Australia, of course, has its own distinctive priorities which are not well reflected in the rankings KPIs. Our unique geography and geopolitics must be reflected in any articulation of research agendas. The introduction of the Indigenous Fields of Research Codes is one important strand of such work, contributing to the ongoing process of reconciliation, and which must therefore be led by Indigenous voices. Opaque commercial rankers outside Australia have neither the interest nor legitimacy to navigate such cultural sensitivities.

In the UK, Nobel laureate Sir Paul Nurse has just handed down a government-initiated independent review of the research landscape. This calls for a significant uplift to public investment and a long-term strategic framework which would guide efforts to reform the funding system and reduce bureaucracy. It is  also an implicitly daming critique of a government which has shown more interest in tweaking and tinkering with the fine detail of the R&D system than in providing a stable vision & investment.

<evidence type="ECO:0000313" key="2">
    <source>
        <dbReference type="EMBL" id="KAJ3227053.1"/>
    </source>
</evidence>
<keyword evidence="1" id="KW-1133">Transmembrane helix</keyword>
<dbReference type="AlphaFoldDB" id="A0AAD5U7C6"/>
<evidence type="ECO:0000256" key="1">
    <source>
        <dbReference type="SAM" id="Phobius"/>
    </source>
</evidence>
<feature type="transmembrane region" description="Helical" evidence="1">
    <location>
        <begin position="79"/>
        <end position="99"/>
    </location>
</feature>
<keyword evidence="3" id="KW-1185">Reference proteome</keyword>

It’s an argument likely to resonate with Australian audiences, who may wish for a Nurse-style review of their own. With multiple reviews in train there is now a generational opportunity to re-articulate the vision, purposes and priorities of the Australian university and research system. Realising the potential of this moment will require us to engage with renewed energy in international initiatives, like CoARA.

The Australian research dog has an excellent nose for qualities and impacts of all kinds. It’s time to lead from the front rather than being led by the tail.

Cameron Neylon is Professor of Research Communications in the Centre for Culture and Technology within the iSchool at Curtin University’s School of Media, Creative Arts, and Social Inquiry. He is co-lead of the Curtin Open Knowledge Initiative.

James Wilsdon is Professor of Research Policy at University College London and Director of the Research on Research Institute (RoRI).